Focus On Weeds & Fertility

Greg Pylman
Pest Control Adviser, Wilbur-Ellis Company
Willows, California


I grew up on a small farm in the Delta. After graduating from Chico State, I had an opportunity to enter the fertilizer industry. I took the required proficiency exam to obtain a Pest Control Adviser license, went into sales at a fertilizer business, then joined Wilbur-Ellis Company, which is a major retailer.

The 2013 California rice crop was challenging from the beginning. Relentless north winds made it difficult for growers to manage their flood waters. Some fields that got caught in certain wind events had thinner stands of rice than normal. Eventually, the weather straightened out, and we had moderate temperatures with no wind during the summer. The thinner stands filled in fairly well, and growers experienced good tillering on most fields. Overall, yields were good, and, in some cases, quality was a little higher than average.

However, we did have some challenging weed situations, and every field is unique in its weed spectrum. One program involves applying eight pounds of Cerano for excellent sprangletop control, followed by Granite GR at 3-leaf stage rice for ducksalad and watergrass control and some suppression of roughseed bulrush. This program, which has worked well, takes pressure off our cleanup sprays, which always include propanil.

Regiment herbicide – applied 24 days after seeding – is also used to control watergrass. Shark is becoming a popular herbicide for roughseed bulrush, although it has to be applied by ground or in the water by direct stream using a helicopter with drop nozzles at 2-leaf stage rice. In fields with several major target weeds, multiple herbicide applications may be applied.

Some growers use the Leather’s method where they flood the field, then sow the crop. After the roots are about one-quarter inch long, they drain the field and spray Clincher CA herbicide for watergrass and sprangletop. Then they reflood. Later on, growers spray propanil and Grandstand CA as their cleanup. It’s an alternate program if the chemicals fit the weed spectrum.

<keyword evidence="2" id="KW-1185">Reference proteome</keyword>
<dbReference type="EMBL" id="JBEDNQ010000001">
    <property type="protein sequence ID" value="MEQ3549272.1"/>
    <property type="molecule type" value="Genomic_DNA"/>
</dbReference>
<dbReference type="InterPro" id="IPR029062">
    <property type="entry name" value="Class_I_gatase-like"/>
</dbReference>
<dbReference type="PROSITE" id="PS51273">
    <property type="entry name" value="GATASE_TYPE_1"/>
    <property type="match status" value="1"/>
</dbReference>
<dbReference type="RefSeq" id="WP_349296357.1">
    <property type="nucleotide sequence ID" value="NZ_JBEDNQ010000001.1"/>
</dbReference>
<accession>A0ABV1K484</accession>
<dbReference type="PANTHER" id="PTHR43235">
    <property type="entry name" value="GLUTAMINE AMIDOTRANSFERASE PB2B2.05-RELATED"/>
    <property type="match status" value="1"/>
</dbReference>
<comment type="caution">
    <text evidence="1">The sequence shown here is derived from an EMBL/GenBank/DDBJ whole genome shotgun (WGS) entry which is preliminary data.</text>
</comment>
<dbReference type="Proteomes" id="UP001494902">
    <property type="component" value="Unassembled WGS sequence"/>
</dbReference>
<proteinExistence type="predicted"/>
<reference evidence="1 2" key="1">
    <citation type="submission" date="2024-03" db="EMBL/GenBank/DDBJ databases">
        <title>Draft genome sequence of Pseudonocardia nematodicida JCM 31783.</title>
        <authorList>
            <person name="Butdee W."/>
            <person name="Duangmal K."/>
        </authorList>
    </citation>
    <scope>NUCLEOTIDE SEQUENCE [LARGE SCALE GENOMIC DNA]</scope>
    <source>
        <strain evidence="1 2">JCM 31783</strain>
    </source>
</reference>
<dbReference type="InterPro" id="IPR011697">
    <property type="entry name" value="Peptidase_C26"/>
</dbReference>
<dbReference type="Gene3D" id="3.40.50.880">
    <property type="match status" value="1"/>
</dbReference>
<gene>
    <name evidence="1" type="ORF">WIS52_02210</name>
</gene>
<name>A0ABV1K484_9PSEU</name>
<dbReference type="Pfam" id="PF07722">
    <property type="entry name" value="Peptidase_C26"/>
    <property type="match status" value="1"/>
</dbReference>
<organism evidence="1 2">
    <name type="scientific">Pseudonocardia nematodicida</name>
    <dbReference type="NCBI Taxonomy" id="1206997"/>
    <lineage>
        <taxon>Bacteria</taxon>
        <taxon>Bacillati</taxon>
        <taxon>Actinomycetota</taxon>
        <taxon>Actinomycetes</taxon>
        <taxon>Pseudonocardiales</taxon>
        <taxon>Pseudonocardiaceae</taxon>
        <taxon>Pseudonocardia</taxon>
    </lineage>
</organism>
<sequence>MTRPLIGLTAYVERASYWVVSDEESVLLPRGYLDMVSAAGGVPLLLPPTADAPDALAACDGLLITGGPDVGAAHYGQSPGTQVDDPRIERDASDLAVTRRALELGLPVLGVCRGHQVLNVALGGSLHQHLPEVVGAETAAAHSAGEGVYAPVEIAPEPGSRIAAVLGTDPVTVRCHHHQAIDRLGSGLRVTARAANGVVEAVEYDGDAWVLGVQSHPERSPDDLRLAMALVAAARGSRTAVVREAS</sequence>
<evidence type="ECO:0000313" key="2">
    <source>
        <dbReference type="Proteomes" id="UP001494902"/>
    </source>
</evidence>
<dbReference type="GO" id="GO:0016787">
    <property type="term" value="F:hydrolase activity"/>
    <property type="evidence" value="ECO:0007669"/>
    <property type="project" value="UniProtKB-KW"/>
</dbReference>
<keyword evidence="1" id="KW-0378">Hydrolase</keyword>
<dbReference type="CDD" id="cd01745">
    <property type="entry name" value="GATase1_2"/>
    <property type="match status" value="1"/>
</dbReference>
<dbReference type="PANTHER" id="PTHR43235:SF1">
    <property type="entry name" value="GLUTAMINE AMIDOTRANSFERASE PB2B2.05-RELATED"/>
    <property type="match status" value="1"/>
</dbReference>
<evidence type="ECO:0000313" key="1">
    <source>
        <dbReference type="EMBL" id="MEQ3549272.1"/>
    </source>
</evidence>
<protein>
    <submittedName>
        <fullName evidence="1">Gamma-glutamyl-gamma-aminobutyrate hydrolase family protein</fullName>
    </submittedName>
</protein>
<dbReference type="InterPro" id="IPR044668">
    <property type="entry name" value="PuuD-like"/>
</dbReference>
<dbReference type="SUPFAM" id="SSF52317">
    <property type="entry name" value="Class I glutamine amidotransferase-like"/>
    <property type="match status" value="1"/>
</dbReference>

Besides weed control, fertility is an important consideration. We conduct soil tests and, with that information, make recommendations as to how much phosphorous, potash, zinc and sulphur to apply along with the nitrogen. About 95 percent of the programs involve a preplant application of injected aqua ammonia followed by either a liquid or dry application of ammonium phosphate as a starter.

As the 2014 season approaches, identify your fertility needs and only apply what is necessary. Be sure not to overlook phosphorous. Failing to apply phosphorous or using rates that are too low seems to reduce yield potential. In addition to focusing on fertility, know which key weeds need to be controlled and develop an effective program for that field or ranch.

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Greg Pylman

• B.S. degree in Agricultural Mechanics with a minor in Agronomy – Chico State

• Member of California Association of Pest Control Advisers (CAPCA)

• Member of Certified Crop Advisers (CCA)

• Primarily consults on rice and corn. Also consults on walnuts and various field crops and seed crops, such as alfalfa, sunflowers for seed, cucumbers for seed, etc.

• Married to wife, Mary. Four children and six grandchildren.

• Mary and Greg enjoy horseback riding, camping and traveling to visit their children and grandchildren.

Recap: Focus On Key Weeds & Fertility

1. Overall, in 2013, yields were good, and quality, in some cases, was a little higher than average.

2. To combat challenging weed situations, one program we use involves applying 8 pounds of Cerano for excellent sprangletop control, followed by Granite GR at 3-leaf stage rice for ducksalad and watergrass control and some suppression of roughseed bulrush.

3. Regiment herbicide – applied 24 days after seeding – is also used to control watergrass. Shark is becoming a popular herbicide for roughseed bulrush, although it has to be applied by ground or in the water by direct stream using a helicopter with drop nozzles at 2-leaf stage rice.

4. Some growers use an alternate program called the Leather’s method if the chemicals fit the weed spectrum.

5. We conduct soil tests for fertility and make recommendations as to how much phosphorous, potash, zinc and sulphur to apply along with the nitrogen. Failing to apply phosphorous or using rates that are too low seems to reduce yield potential.

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